We are supposed to have highs this coming weekend in the 50s and 60s, so it's time to get outside and begin the big spring clean-up very soon. First, before anything else, will be the removal of the root balls from last season's tomatoes and peppers from my Earthboxes. They have had sufficient time to break down and should be very easy to remove assuming the soil isn't still frozen 3-4" down. We'll see. After that will come the refreshing of the soil of several dozen other containers who have sat out all winter long. Dump 'em in a wheelbarrow, add water, mix around with a pitchfork and re-pack the containers. It's a ton of work, but must be done each season.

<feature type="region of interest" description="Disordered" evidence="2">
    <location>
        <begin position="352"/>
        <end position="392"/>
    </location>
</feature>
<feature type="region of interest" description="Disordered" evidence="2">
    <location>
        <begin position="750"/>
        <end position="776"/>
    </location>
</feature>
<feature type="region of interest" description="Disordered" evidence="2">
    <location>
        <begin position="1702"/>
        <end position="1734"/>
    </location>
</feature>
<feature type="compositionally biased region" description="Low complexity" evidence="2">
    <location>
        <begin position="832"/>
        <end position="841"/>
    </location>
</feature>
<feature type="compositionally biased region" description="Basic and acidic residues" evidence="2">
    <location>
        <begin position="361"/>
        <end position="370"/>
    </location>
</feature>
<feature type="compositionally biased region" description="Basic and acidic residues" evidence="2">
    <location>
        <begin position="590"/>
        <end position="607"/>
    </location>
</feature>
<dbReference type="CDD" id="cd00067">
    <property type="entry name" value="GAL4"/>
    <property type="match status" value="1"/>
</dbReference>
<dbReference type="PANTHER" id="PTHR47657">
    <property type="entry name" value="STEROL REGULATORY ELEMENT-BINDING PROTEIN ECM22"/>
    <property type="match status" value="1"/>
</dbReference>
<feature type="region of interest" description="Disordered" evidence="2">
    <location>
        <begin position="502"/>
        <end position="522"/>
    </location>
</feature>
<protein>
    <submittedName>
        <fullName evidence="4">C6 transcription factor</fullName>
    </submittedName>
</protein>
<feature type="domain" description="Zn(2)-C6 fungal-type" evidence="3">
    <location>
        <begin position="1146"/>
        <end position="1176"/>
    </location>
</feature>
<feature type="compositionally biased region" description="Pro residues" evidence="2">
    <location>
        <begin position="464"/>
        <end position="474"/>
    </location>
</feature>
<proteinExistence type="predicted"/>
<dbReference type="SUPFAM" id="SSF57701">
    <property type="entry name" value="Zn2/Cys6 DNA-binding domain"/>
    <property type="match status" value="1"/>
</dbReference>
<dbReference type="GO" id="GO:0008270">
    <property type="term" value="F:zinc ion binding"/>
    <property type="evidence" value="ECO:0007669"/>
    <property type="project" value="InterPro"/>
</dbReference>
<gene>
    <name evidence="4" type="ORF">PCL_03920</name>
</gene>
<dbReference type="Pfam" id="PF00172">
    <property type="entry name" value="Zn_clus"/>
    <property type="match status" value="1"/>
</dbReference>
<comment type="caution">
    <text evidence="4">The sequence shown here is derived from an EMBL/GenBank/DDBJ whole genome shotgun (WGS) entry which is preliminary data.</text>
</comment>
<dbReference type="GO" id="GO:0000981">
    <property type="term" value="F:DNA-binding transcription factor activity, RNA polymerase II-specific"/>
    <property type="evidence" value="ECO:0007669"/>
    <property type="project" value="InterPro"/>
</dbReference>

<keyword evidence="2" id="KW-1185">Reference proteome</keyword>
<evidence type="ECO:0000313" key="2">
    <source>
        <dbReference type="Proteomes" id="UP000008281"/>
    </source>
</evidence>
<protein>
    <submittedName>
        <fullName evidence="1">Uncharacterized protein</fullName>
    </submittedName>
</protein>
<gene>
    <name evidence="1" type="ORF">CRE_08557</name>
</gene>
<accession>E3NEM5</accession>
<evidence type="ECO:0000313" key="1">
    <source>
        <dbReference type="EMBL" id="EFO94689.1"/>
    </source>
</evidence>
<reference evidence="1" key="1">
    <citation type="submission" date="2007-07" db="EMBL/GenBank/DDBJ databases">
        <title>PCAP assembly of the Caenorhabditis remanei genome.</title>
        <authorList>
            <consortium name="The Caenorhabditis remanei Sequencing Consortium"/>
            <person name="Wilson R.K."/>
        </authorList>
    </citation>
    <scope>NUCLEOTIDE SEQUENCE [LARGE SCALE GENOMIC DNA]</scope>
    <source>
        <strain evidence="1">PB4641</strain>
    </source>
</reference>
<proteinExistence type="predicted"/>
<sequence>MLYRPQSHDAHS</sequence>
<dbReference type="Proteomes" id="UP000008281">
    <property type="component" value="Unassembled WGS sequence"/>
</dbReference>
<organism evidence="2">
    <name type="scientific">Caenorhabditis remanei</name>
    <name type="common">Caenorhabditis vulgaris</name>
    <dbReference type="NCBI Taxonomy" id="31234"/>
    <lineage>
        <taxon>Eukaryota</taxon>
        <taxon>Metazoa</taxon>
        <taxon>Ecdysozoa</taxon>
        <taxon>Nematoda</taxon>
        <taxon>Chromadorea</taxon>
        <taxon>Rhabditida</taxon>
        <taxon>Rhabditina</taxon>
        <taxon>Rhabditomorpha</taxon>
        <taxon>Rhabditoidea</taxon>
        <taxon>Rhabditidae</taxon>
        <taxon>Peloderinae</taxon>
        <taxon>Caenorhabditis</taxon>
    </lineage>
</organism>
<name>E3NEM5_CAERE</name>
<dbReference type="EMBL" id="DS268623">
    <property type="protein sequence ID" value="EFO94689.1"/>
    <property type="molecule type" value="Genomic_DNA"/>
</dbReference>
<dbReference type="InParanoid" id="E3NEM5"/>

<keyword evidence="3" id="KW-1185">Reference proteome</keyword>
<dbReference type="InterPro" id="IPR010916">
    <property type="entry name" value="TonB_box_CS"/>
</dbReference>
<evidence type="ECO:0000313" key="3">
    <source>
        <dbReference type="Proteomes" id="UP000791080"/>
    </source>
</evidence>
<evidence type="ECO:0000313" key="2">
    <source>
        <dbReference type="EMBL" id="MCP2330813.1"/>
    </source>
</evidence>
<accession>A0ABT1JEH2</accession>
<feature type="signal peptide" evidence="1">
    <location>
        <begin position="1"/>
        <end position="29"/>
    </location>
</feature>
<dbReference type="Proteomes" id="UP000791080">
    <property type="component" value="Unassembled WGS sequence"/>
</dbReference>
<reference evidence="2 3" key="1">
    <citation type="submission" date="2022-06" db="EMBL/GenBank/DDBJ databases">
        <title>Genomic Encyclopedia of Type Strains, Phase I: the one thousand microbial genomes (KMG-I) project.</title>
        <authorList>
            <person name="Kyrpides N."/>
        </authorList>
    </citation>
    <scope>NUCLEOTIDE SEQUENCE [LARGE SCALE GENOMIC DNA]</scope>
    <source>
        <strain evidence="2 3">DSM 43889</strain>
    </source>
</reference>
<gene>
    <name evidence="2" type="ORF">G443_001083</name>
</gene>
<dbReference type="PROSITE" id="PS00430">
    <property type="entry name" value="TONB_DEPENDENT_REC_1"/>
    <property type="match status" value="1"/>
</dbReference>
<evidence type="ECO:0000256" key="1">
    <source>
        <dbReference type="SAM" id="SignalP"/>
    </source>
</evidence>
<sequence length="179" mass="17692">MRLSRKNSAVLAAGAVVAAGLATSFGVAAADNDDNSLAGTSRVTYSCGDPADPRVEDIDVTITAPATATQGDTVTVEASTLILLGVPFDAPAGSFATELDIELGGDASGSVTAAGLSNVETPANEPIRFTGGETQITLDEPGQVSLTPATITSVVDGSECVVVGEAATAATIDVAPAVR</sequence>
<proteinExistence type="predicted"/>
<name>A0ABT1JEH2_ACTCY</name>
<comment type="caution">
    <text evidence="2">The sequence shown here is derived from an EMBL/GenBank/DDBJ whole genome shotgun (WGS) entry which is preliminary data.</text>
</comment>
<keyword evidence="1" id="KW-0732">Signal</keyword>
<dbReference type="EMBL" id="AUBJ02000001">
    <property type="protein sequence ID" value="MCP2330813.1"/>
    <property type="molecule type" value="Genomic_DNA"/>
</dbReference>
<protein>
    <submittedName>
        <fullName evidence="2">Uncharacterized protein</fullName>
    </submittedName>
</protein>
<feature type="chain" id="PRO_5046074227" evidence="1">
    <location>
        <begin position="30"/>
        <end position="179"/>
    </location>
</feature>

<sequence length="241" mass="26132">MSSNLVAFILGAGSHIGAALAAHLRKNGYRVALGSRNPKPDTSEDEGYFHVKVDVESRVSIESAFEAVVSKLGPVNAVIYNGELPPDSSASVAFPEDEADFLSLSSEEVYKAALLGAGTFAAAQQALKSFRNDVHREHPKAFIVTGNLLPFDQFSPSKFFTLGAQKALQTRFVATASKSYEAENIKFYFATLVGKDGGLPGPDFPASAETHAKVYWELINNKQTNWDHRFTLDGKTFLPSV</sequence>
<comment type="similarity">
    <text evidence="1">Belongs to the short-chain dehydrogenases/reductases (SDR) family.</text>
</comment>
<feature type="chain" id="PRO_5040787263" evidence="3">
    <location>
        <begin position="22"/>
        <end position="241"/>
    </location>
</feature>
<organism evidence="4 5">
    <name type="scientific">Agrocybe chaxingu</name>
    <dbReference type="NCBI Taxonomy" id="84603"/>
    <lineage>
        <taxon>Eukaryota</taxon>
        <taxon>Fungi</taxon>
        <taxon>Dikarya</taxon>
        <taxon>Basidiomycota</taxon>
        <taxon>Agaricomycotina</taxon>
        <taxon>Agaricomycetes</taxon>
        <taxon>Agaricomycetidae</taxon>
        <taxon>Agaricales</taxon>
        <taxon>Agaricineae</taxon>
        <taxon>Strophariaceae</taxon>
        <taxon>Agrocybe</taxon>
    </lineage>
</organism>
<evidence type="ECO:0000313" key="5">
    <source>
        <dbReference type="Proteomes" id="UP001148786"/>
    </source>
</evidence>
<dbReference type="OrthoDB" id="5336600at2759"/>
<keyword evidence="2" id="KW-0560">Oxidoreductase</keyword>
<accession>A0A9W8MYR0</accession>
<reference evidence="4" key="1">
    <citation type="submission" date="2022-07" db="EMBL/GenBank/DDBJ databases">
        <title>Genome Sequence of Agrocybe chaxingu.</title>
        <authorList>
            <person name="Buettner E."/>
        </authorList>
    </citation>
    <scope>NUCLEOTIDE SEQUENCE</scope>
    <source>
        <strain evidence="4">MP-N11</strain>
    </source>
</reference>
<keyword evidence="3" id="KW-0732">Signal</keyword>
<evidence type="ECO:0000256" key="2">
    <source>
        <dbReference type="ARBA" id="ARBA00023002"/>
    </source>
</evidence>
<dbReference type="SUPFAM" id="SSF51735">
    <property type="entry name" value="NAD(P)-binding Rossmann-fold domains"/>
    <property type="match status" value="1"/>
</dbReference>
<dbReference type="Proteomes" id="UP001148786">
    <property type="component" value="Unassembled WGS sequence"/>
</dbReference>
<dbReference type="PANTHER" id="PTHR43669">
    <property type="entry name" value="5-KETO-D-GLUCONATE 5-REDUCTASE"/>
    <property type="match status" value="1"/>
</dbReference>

I have decided to end my love affair with the 5-gallon self-watering buckets. They were AWESOME the first 3 seasons, but with time and experience, the Earthboxes are better built, withstand our very harsh sun better (i.e. they don't fade and become brittle) and they produce more food in a smaller area. I would still whole-heartedly recommend them for small spaces or for people who are only growing a few plants. I have increased my Earthbox Original count to 18 and have also purchased 8 each of the Earthbox Juniors and Earthbox Root & Veg's. How many of those I'll be incorporating into the garden this season is in the air, but I hope to at least add all of the Earthbox Originals and 4 of the Earthbox Juniors. I still have 19 whiskey barrels that I also very much enjoy growing in because I can fit a surprising number of plants in a very small area - having deep soil is extremely useful. I just need to develop a better watering routine because doing it all by hand is not an option.